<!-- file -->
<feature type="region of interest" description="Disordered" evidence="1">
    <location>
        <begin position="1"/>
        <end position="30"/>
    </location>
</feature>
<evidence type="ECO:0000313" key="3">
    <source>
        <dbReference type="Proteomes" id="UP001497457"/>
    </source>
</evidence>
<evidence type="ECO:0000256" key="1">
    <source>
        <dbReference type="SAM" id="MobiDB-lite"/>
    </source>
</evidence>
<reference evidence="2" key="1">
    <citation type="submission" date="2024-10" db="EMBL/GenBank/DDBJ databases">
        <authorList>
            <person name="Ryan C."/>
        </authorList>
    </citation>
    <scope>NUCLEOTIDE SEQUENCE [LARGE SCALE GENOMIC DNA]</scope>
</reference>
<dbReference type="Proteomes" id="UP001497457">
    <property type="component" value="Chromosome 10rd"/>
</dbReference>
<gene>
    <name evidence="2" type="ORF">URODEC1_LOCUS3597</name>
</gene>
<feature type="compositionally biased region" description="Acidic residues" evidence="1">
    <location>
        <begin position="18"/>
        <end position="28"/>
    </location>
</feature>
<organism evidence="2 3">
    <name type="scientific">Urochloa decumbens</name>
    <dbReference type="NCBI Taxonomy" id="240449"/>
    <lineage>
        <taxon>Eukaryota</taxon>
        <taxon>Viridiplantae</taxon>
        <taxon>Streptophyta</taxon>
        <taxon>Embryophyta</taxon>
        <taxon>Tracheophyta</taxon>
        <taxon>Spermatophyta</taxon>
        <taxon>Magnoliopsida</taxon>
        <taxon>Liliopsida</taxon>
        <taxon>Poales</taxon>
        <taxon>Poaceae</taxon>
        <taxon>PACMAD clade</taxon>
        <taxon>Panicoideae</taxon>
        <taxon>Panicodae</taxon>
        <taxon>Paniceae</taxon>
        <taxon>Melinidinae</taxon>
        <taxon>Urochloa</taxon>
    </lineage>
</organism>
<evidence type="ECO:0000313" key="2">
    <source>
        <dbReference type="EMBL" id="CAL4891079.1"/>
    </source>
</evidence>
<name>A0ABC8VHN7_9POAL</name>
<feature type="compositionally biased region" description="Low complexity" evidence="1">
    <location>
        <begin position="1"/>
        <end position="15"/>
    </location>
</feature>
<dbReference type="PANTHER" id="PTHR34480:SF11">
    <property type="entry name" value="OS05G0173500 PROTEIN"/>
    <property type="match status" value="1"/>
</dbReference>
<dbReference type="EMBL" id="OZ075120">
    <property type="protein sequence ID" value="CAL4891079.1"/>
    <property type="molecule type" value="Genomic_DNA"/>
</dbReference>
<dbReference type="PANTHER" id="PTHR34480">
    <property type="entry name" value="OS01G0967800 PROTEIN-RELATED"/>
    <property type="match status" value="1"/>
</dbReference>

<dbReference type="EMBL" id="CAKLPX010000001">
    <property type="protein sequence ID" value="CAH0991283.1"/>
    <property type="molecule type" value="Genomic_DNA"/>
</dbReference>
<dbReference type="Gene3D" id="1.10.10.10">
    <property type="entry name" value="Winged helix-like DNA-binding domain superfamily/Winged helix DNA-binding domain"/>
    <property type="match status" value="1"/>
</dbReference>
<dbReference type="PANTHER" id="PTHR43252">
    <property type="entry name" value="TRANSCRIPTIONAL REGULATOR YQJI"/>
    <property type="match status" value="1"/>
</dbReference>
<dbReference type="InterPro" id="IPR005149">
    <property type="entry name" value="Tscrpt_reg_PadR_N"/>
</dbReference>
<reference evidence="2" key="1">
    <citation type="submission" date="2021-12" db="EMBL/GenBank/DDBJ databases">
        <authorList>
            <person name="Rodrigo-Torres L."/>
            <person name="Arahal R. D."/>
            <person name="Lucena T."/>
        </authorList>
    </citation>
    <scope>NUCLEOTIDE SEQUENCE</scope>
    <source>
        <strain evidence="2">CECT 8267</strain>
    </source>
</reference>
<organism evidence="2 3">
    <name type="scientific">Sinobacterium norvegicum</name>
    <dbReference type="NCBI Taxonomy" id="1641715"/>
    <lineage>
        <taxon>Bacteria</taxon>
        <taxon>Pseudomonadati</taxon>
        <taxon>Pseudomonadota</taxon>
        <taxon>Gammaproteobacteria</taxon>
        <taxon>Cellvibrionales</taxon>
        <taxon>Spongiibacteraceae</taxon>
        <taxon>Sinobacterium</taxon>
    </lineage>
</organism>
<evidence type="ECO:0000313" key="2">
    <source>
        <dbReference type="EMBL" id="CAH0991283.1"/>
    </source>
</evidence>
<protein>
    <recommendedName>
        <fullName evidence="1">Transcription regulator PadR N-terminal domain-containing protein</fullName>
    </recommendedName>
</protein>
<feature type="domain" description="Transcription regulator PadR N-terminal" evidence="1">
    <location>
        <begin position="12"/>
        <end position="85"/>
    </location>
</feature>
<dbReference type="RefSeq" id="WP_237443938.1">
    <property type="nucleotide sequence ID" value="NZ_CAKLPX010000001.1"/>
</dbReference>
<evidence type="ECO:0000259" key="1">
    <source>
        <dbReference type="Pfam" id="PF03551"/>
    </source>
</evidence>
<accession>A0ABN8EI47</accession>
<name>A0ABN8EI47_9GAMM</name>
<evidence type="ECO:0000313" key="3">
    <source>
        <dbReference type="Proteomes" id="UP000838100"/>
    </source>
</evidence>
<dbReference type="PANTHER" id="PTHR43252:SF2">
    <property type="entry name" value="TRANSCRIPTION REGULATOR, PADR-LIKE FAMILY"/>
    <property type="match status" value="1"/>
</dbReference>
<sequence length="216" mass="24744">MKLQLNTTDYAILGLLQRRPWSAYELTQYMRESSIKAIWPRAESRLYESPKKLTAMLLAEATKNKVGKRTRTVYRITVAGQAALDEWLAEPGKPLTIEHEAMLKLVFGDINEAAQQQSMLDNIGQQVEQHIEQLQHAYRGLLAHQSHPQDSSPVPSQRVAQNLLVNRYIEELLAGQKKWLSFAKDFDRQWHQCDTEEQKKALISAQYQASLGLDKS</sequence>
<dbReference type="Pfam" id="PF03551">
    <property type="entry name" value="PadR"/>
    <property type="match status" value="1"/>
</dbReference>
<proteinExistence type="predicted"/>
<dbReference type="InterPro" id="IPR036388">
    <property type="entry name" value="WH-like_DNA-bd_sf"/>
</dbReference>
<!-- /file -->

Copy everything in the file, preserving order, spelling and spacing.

<feature type="region of interest" description="Disordered" evidence="1">
    <location>
        <begin position="1"/>
        <end position="30"/>
    </location>
</feature>
<evidence type="ECO:0000313" key="3">
    <source>
        <dbReference type="Proteomes" id="UP001497457"/>
    </source>
</evidence>
<evidence type="ECO:0000256" key="1">
    <source>
        <dbReference type="SAM" id="MobiDB-lite"/>
    </source>
</evidence>
<reference evidence="2" key="1">
    <citation type="submission" date="2024-10" db="EMBL/GenBank/DDBJ databases">
        <authorList>
            <person name="Ryan C."/>
        </authorList>
    </citation>
    <scope>NUCLEOTIDE SEQUENCE [LARGE SCALE GENOMIC DNA]</scope>
</reference>
<dbReference type="Proteomes" id="UP001497457">
    <property type="component" value="Chromosome 10rd"/>
</dbReference>
<gene>
    <name evidence="2" type="ORF">URODEC1_LOCUS3597</name>
</gene>
<feature type="compositionally biased region" description="Acidic residues" evidence="1">
    <location>
        <begin position="18"/>
        <end position="28"/>
    </location>
</feature>
<organism evidence="2 3">
    <name type="scientific">Urochloa decumbens</name>
    <dbReference type="NCBI Taxonomy" id="240449"/>
    <lineage>
        <taxon>Eukaryota</taxon>
        <taxon>Viridiplantae</taxon>
        <taxon>Streptophyta</taxon>
        <taxon>Embryophyta</taxon>
        <taxon>Tracheophyta</taxon>
        <taxon>Spermatophyta</taxon>
        <taxon>Magnoliopsida</taxon>
        <taxon>Liliopsida</taxon>
        <taxon>Poales</taxon>
        <taxon>Poaceae</taxon>
        <taxon>PACMAD clade</taxon>
        <taxon>Panicoideae</taxon>
        <taxon>Panicodae</taxon>
        <taxon>Paniceae</taxon>
        <taxon>Melinidinae</taxon>
        <taxon>Urochloa</taxon>
    </lineage>
</organism>
<evidence type="ECO:0000313" key="2">
    <source>
        <dbReference type="EMBL" id="CAL4891079.1"/>
    </source>
</evidence>
<name>A0ABC8VHN7_9POAL</name>
<feature type="compositionally biased region" description="Low complexity" evidence="1">
    <location>
        <begin position="1"/>
        <end position="15"/>
    </location>
</feature>
<dbReference type="PANTHER" id="PTHR34480:SF11">
    <property type="entry name" value="OS05G0173500 PROTEIN"/>
    <property type="match status" value="1"/>
</dbReference>
<dbReference type="EMBL" id="OZ075120">
    <property type="protein sequence ID" value="CAL4891079.1"/>
    <property type="molecule type" value="Genomic_DNA"/>
</dbReference>
<dbReference type="PANTHER" id="PTHR34480">
    <property type="entry name" value="OS01G0967800 PROTEIN-RELATED"/>
    <property type="match status" value="1"/>
</dbReference>

<dbReference type="EMBL" id="CAKLPX010000001">
    <property type="protein sequence ID" value="CAH0991283.1"/>
    <property type="molecule type" value="Genomic_DNA"/>
</dbReference>
<dbReference type="Gene3D" id="1.10.10.10">
    <property type="entry name" value="Winged helix-like DNA-binding domain superfamily/Winged helix DNA-binding domain"/>
    <property type="match status" value="1"/>
</dbReference>
<dbReference type="PANTHER" id="PTHR43252">
    <property type="entry name" value="TRANSCRIPTIONAL REGULATOR YQJI"/>
    <property type="match status" value="1"/>
</dbReference>
<dbReference type="InterPro" id="IPR005149">
    <property type="entry name" value="Tscrpt_reg_PadR_N"/>
</dbReference>
<reference evidence="2" key="1">
    <citation type="submission" date="2021-12" db="EMBL/GenBank/DDBJ databases">
        <authorList>
            <person name="Rodrigo-Torres L."/>
            <person name="Arahal R. D."/>
            <person name="Lucena T."/>
        </authorList>
    </citation>
    <scope>NUCLEOTIDE SEQUENCE</scope>
    <source>
        <strain evidence="2">CECT 8267</strain>
    </source>
</reference>
<organism evidence="2 3">
    <name type="scientific">Sinobacterium norvegicum</name>
    <dbReference type="NCBI Taxonomy" id="1641715"/>
    <lineage>
        <taxon>Bacteria</taxon>
        <taxon>Pseudomonadati</taxon>
        <taxon>Pseudomonadota</taxon>
        <taxon>Gammaproteobacteria</taxon>
        <taxon>Cellvibrionales</taxon>
        <taxon>Spongiibacteraceae</taxon>
        <taxon>Sinobacterium</taxon>
    </lineage>
</organism>
<evidence type="ECO:0000313" key="2">
    <source>
        <dbReference type="EMBL" id="CAH0991283.1"/>
    </source>
</evidence>
<protein>
    <recommendedName>
        <fullName evidence="1">Transcription regulator PadR N-terminal domain-containing protein</fullName>
    </recommendedName>
</protein>
<feature type="domain" description="Transcription regulator PadR N-terminal" evidence="1">
    <location>
        <begin position="12"/>
        <end position="85"/>
    </location>
</feature>
<dbReference type="RefSeq" id="WP_237443938.1">
    <property type="nucleotide sequence ID" value="NZ_CAKLPX010000001.1"/>
</dbReference>
<evidence type="ECO:0000259" key="1">
    <source>
        <dbReference type="Pfam" id="PF03551"/>
    </source>
</evidence>
<accession>A0ABN8EI47</accession>
<name>A0ABN8EI47_9GAMM</name>
<evidence type="ECO:0000313" key="3">
    <source>
        <dbReference type="Proteomes" id="UP000838100"/>
    </source>
</evidence>
<dbReference type="PANTHER" id="PTHR43252:SF2">
    <property type="entry name" value="TRANSCRIPTION REGULATOR, PADR-LIKE FAMILY"/>
    <property type="match status" value="1"/>
</dbReference>
<sequence length="216" mass="24744">MKLQLNTTDYAILGLLQRRPWSAYELTQYMRESSIKAIWPRAESRLYESPKKLTAMLLAEATKNKVGKRTRTVYRITVAGQAALDEWLAEPGKPLTIEHEAMLKLVFGDINEAAQQQSMLDNIGQQVEQHIEQLQHAYRGLLAHQSHPQDSSPVPSQRVAQNLLVNRYIEELLAGQKKWLSFAKDFDRQWHQCDTEEQKKALISAQYQASLGLDKS</sequence>
<dbReference type="Pfam" id="PF03551">
    <property type="entry name" value="PadR"/>
    <property type="match status" value="1"/>
</dbReference>
<proteinExistence type="predicted"/>
<dbReference type="InterPro" id="IPR036388">
    <property type="entry name" value="WH-like_DNA-bd_sf"/>
</dbReference>